Named By: Josť Bonaparte - 1981.
Classification: Chordata, Reptilia, Diapsida, Crurotarsi, Rauisuchidae.
Species: F. tenax (type).
Size: Estimated between 8 and 10 meters long.
Known locations: Argentina.
Time period: Thaetian of the Triassic.
Fossil representation: Partial remains.
was not only one of the last but it was possibly the largest of the
Unfortunately however incomplete remains mean that only
a range estimate of between eight and ten meters is possible. The
next largest rauisuchian is Saurosuchus
which is also from Argentina
and is estimated at seven meters long, however, Saurosuchus
also known only from incomplete remains, and analysis of these has
yielded an upper estimate of up to nine meters long. This means that
there is an outside chance that Saurosuchus is
actually larger than
Fasolasuchus although without more complete material
for either one it
remains impossible to be certain.
Despite the lack of certainty about its size, Fasolasuchus is still one of the larger rauisuchians and as such it would have been the apex predator of its ecosystem. This would have seen Fasolasuchus dominant over newly emerging predatory dinosaurs like Herrerasaurus that even at its maximum size estimate, would have been smaller, lighter and overall been less powerful predators than Fasolasuchus. However despite the advantages that Fasolasuchus had, it was a heavy quadrupedal predator that did not have speed on its side. This means that it would have had to focus upon hunting other reptile groups that were larger and slower, the disappearance of which at the end of the Triassic may have caused the disappearance of Fasolasuchus itself when it found it was too slow to catch the new and faster dinosaurs that were taking over the planet as the dominant creatures.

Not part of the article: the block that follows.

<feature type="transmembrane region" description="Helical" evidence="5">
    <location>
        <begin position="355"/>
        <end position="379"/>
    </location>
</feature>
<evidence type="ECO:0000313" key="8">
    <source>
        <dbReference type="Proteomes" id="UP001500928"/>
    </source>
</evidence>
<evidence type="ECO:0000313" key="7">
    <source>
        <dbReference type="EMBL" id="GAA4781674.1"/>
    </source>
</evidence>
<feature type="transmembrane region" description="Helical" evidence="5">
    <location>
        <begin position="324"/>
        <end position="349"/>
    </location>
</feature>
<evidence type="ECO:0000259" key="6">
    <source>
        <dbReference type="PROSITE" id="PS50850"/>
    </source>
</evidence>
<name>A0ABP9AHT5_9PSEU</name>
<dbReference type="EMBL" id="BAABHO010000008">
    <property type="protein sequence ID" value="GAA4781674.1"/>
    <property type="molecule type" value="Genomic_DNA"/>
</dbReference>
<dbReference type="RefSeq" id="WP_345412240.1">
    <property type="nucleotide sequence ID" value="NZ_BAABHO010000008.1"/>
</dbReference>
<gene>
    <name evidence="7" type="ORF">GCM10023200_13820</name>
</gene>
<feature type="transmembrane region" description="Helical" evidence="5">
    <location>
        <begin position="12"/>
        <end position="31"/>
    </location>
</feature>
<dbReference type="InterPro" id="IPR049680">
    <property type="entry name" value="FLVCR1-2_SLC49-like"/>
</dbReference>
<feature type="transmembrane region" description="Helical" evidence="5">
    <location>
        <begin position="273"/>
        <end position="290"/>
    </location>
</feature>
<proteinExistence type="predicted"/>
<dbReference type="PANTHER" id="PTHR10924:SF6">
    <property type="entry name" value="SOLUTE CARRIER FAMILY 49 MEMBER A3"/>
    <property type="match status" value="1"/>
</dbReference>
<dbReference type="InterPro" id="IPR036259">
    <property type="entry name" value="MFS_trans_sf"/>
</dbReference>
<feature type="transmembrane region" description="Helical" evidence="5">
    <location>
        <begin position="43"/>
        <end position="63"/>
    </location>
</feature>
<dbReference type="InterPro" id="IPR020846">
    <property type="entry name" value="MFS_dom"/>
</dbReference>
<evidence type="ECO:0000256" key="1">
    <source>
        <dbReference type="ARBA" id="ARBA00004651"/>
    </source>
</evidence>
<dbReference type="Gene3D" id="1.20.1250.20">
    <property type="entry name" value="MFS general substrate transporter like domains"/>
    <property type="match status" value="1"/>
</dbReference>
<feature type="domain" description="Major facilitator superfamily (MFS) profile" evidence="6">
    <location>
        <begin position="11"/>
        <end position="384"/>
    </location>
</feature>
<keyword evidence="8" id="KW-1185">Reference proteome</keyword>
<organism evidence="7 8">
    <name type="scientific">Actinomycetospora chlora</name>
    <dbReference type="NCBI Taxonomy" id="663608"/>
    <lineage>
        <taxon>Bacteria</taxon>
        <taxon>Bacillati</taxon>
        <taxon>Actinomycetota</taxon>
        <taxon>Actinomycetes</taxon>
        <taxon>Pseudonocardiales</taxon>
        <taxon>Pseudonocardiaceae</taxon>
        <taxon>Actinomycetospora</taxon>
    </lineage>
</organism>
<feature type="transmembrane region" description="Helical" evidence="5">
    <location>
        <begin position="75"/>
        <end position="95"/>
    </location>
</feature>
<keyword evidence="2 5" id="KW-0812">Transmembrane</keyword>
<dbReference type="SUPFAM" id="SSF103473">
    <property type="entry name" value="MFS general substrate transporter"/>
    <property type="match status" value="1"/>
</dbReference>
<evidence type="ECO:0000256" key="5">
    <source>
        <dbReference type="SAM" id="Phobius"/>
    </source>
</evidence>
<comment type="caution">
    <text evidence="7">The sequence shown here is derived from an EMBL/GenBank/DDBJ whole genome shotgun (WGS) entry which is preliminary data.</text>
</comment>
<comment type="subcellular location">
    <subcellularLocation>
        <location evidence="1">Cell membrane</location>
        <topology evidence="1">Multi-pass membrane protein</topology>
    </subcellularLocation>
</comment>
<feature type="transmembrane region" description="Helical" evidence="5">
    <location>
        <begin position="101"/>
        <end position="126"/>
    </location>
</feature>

An interesting thing to note about Fasolasuchus is the single row of osteoderms that rand down its back. Usually rauisuchians had more than this so that they would have some form of defence against attacks from other rauisuchians as they tried to deliver bites to the neck and the spine. As one of the largest rauisuchians in its ecosystem however, Fasolasuchus may have only had to worry about conflict with others of its species, perhaps in contests of carcasses or mating.
- Description de Fasolasuchus tenax y su significado en la sistemarica y evolucion de los thecodontia. - Revista del Museo Argentino de Ciencias Naturales Bernardino Rivadavia 3:55–101. - Jose F. Bonaparte - 1981.